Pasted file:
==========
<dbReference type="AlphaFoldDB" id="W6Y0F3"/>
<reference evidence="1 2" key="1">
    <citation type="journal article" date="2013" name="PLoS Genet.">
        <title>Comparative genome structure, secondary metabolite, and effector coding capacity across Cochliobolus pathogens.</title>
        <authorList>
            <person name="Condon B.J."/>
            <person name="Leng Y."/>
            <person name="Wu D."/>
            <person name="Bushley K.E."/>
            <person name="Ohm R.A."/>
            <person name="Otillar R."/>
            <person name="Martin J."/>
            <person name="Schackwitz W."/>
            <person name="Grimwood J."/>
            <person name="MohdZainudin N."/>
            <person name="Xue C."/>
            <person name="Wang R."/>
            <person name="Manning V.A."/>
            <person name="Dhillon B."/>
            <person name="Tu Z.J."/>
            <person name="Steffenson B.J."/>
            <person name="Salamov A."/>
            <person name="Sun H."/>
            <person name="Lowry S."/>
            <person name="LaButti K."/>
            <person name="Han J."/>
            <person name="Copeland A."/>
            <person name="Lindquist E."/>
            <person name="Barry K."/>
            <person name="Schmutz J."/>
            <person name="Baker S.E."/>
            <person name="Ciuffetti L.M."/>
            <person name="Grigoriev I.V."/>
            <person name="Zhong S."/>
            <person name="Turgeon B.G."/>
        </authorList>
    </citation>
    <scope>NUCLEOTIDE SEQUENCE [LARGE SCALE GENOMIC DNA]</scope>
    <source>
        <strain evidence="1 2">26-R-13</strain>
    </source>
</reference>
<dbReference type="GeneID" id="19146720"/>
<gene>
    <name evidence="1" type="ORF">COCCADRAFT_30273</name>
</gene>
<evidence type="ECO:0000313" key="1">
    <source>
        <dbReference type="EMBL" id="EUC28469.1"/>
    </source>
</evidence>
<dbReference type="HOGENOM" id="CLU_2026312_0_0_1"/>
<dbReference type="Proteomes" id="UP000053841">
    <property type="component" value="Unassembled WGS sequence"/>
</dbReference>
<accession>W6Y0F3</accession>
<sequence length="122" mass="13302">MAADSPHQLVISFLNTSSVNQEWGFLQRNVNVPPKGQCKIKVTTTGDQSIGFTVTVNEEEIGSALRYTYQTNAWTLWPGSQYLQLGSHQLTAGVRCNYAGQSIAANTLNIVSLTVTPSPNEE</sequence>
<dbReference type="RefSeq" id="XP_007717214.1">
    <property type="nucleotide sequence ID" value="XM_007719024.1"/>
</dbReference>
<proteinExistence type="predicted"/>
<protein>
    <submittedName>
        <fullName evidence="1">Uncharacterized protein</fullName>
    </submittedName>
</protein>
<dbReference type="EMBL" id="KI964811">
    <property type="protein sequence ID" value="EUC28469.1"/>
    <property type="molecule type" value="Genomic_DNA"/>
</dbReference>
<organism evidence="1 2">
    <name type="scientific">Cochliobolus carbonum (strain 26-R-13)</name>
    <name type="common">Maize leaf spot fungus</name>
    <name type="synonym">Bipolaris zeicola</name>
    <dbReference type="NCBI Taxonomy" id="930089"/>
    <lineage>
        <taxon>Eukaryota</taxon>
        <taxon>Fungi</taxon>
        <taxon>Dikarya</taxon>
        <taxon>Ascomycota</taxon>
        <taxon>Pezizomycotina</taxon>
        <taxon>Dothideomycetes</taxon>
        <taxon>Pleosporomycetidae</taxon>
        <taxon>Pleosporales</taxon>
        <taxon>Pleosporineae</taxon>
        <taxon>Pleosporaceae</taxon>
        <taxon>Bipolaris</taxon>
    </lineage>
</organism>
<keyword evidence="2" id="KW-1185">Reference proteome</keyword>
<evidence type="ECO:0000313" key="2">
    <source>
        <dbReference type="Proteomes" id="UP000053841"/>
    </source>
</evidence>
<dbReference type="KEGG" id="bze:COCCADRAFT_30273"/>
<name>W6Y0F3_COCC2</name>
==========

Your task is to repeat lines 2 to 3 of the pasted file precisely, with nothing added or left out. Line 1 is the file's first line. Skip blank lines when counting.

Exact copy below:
<reference evidence="1 2" key="1">
    <citation type="journal article" date="2013" name="PLoS Genet.">